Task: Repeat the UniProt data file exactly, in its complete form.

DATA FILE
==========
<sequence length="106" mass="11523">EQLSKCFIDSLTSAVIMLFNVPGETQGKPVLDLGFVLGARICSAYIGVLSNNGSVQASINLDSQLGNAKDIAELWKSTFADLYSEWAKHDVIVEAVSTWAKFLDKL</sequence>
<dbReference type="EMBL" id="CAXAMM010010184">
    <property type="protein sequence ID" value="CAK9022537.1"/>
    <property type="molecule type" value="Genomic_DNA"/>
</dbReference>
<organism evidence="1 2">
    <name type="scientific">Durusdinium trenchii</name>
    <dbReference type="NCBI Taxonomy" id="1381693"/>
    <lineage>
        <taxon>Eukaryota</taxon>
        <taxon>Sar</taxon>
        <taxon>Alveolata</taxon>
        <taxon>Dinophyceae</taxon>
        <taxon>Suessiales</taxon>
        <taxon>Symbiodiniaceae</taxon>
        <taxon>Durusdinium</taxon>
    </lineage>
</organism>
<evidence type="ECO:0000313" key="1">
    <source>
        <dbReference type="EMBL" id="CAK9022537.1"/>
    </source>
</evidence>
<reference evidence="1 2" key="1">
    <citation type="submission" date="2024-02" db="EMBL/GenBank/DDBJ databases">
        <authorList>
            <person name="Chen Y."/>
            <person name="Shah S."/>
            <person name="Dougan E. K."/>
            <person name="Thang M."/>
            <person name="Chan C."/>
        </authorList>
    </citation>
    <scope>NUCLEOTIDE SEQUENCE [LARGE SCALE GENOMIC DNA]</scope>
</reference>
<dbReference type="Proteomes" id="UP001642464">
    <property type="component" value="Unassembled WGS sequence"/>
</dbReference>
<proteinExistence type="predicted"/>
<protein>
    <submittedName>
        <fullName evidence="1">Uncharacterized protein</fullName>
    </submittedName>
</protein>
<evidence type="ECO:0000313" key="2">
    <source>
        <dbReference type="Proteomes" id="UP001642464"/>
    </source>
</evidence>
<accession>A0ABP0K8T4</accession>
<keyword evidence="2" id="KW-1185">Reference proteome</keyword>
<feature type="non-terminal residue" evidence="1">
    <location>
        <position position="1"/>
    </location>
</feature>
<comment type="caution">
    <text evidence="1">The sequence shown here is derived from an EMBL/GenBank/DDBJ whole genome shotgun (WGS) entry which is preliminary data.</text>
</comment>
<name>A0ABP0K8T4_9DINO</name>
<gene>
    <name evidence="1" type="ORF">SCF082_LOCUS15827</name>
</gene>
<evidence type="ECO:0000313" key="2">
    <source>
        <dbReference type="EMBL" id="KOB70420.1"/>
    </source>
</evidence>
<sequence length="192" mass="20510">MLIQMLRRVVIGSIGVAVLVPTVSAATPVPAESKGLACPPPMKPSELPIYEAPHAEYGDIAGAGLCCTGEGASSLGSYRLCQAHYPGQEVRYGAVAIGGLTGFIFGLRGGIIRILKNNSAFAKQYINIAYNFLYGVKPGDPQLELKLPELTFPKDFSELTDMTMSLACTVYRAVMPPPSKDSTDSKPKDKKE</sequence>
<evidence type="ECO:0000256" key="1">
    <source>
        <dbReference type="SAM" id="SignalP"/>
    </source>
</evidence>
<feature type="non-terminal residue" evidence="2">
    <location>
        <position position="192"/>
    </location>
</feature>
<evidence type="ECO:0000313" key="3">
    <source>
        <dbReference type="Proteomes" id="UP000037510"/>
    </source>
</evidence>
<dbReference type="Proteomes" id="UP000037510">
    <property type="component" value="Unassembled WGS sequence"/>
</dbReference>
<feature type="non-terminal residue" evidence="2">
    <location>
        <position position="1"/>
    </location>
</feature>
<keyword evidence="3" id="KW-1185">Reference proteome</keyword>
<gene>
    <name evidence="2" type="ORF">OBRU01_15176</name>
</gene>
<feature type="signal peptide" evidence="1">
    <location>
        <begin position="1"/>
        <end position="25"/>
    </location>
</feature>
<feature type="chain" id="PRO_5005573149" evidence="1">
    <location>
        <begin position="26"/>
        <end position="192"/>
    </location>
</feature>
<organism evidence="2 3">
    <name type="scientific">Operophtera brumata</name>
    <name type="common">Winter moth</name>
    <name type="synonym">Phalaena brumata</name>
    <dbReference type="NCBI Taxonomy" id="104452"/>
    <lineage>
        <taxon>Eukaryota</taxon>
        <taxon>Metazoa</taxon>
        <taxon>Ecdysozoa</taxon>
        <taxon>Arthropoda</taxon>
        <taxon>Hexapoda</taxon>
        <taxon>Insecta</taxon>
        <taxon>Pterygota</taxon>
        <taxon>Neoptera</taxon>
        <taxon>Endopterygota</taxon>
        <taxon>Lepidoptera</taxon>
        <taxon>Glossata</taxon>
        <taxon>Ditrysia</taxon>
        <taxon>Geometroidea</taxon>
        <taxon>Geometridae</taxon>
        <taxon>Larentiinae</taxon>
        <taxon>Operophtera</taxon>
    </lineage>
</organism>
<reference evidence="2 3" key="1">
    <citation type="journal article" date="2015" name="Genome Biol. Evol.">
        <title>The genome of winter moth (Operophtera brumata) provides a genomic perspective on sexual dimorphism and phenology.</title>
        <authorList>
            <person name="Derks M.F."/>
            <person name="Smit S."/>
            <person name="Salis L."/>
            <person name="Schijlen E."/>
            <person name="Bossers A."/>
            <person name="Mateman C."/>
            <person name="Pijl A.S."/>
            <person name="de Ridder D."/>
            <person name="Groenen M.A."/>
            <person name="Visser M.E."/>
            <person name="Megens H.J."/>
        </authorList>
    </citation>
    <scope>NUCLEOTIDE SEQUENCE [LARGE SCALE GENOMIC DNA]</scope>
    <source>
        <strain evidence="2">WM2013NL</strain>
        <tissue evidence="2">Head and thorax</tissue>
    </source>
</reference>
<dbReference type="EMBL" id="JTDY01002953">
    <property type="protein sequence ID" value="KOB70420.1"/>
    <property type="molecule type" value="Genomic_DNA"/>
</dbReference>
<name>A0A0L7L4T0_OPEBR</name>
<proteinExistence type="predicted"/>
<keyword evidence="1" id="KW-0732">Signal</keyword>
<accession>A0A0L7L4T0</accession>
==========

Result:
<sequence length="106" mass="11523">EQLSKCFIDSLTSAVIMLFNVPGETQGKPVLDLGFVLGARICSAYIGVLSNNGSVQASINLDSQLGNAKDIAELWKSTFADLYSEWAKHDVIVEAVSTWAKFLDKL</sequence>
<dbReference type="EMBL" id="CAXAMM010010184">
    <property type="protein sequence ID" value="CAK9022537.1"/>
    <property type="molecule type" value="Genomic_DNA"/>
</dbReference>
<organism evidence="1 2">
    <name type="scientific">Durusdinium trenchii</name>
    <dbReference type="NCBI Taxonomy" id="1381693"/>
    <lineage>
        <taxon>Eukaryota</taxon>
        <taxon>Sar</taxon>
        <taxon>Alveolata</taxon>
        <taxon>Dinophyceae</taxon>
        <taxon>Suessiales</taxon>
        <taxon>Symbiodiniaceae</taxon>
        <taxon>Durusdinium</taxon>
    </lineage>
</organism>
<evidence type="ECO:0000313" key="1">
    <source>
        <dbReference type="EMBL" id="CAK9022537.1"/>
    </source>
</evidence>
<reference evidence="1 2" key="1">
    <citation type="submission" date="2024-02" db="EMBL/GenBank/DDBJ databases">
        <authorList>
            <person name="Chen Y."/>
            <person name="Shah S."/>
            <person name="Dougan E. K."/>
            <person name="Thang M."/>
            <person name="Chan C."/>
        </authorList>
    </citation>
    <scope>NUCLEOTIDE SEQUENCE [LARGE SCALE GENOMIC DNA]</scope>
</reference>
<dbReference type="Proteomes" id="UP001642464">
    <property type="component" value="Unassembled WGS sequence"/>
</dbReference>
<proteinExistence type="predicted"/>
<protein>
    <submittedName>
        <fullName evidence="1">Uncharacterized protein</fullName>
    </submittedName>
</protein>
<evidence type="ECO:0000313" key="2">
    <source>
        <dbReference type="Proteomes" id="UP001642464"/>
    </source>
</evidence>
<accession>A0ABP0K8T4</accession>
<keyword evidence="2" id="KW-1185">Reference proteome</keyword>
<feature type="non-terminal residue" evidence="1">
    <location>
        <position position="1"/>
    </location>
</feature>
<comment type="caution">
    <text evidence="1">The sequence shown here is derived from an EMBL/GenBank/DDBJ whole genome shotgun (WGS) entry which is preliminary data.</text>
</comment>
<name>A0ABP0K8T4_9DINO</name>
<gene>
    <name evidence="1" type="ORF">SCF082_LOCUS15827</name>
</gene>
<evidence type="ECO:0000313" key="2">
    <source>
        <dbReference type="EMBL" id="KOB70420.1"/>
    </source>
</evidence>
<sequence length="192" mass="20510">MLIQMLRRVVIGSIGVAVLVPTVSAATPVPAESKGLACPPPMKPSELPIYEAPHAEYGDIAGAGLCCTGEGASSLGSYRLCQAHYPGQEVRYGAVAIGGLTGFIFGLRGGIIRILKNNSAFAKQYINIAYNFLYGVKPGDPQLELKLPELTFPKDFSELTDMTMSLACTVYRAVMPPPSKDSTDSKPKDKKE</sequence>
<evidence type="ECO:0000256" key="1">
    <source>
        <dbReference type="SAM" id="SignalP"/>
    </source>
</evidence>
<feature type="non-terminal residue" evidence="2">
    <location>
        <position position="192"/>
    </location>
</feature>
<evidence type="ECO:0000313" key="3">
    <source>
        <dbReference type="Proteomes" id="UP000037510"/>
    </source>
</evidence>
<dbReference type="Proteomes" id="UP000037510">
    <property type="component" value="Unassembled WGS sequence"/>
</dbReference>
<feature type="non-terminal residue" evidence="2">
    <location>
        <position position="1"/>
    </location>
</feature>
<keyword evidence="3" id="KW-1185">Reference proteome</keyword>
<gene>
    <name evidence="2" type="ORF">OBRU01_15176</name>
</gene>
<feature type="signal peptide" evidence="1">
    <location>
        <begin position="1"/>
        <end position="25"/>
    </location>
</feature>
<feature type="chain" id="PRO_5005573149" evidence="1">
    <location>
        <begin position="26"/>
        <end position="192"/>
    </location>
</feature>
<organism evidence="2 3">
    <name type="scientific">Operophtera brumata</name>
    <name type="common">Winter moth</name>
    <name type="synonym">Phalaena brumata</name>
    <dbReference type="NCBI Taxonomy" id="104452"/>
    <lineage>
        <taxon>Eukaryota</taxon>
        <taxon>Metazoa</taxon>
        <taxon>Ecdysozoa</taxon>
        <taxon>Arthropoda</taxon>
        <taxon>Hexapoda</taxon>
        <taxon>Insecta</taxon>
        <taxon>Pterygota</taxon>
        <taxon>Neoptera</taxon>
        <taxon>Endopterygota</taxon>
        <taxon>Lepidoptera</taxon>
        <taxon>Glossata</taxon>
        <taxon>Ditrysia</taxon>
        <taxon>Geometroidea</taxon>
        <taxon>Geometridae</taxon>
        <taxon>Larentiinae</taxon>
        <taxon>Operophtera</taxon>
    </lineage>
</organism>
<reference evidence="2 3" key="1">
    <citation type="journal article" date="2015" name="Genome Biol. Evol.">
        <title>The genome of winter moth (Operophtera brumata) provides a genomic perspective on sexual dimorphism and phenology.</title>
        <authorList>
            <person name="Derks M.F."/>
            <person name="Smit S."/>
            <person name="Salis L."/>
            <person name="Schijlen E."/>
            <person name="Bossers A."/>
            <person name="Mateman C."/>
            <person name="Pijl A.S."/>
            <person name="de Ridder D."/>
            <person name="Groenen M.A."/>
            <person name="Visser M.E."/>
            <person name="Megens H.J."/>
        </authorList>
    </citation>
    <scope>NUCLEOTIDE SEQUENCE [LARGE SCALE GENOMIC DNA]</scope>
    <source>
        <strain evidence="2">WM2013NL</strain>
        <tissue evidence="2">Head and thorax</tissue>
    </source>
</reference>
<dbReference type="EMBL" id="JTDY01002953">
    <property type="protein sequence ID" value="KOB70420.1"/>
    <property type="molecule type" value="Genomic_DNA"/>
</dbReference>
<name>A0A0L7L4T0_OPEBR</name>
<proteinExistence type="predicted"/>
<keyword evidence="1" id="KW-0732">Signal</keyword>
<accession>A0A0L7L4T0</accession>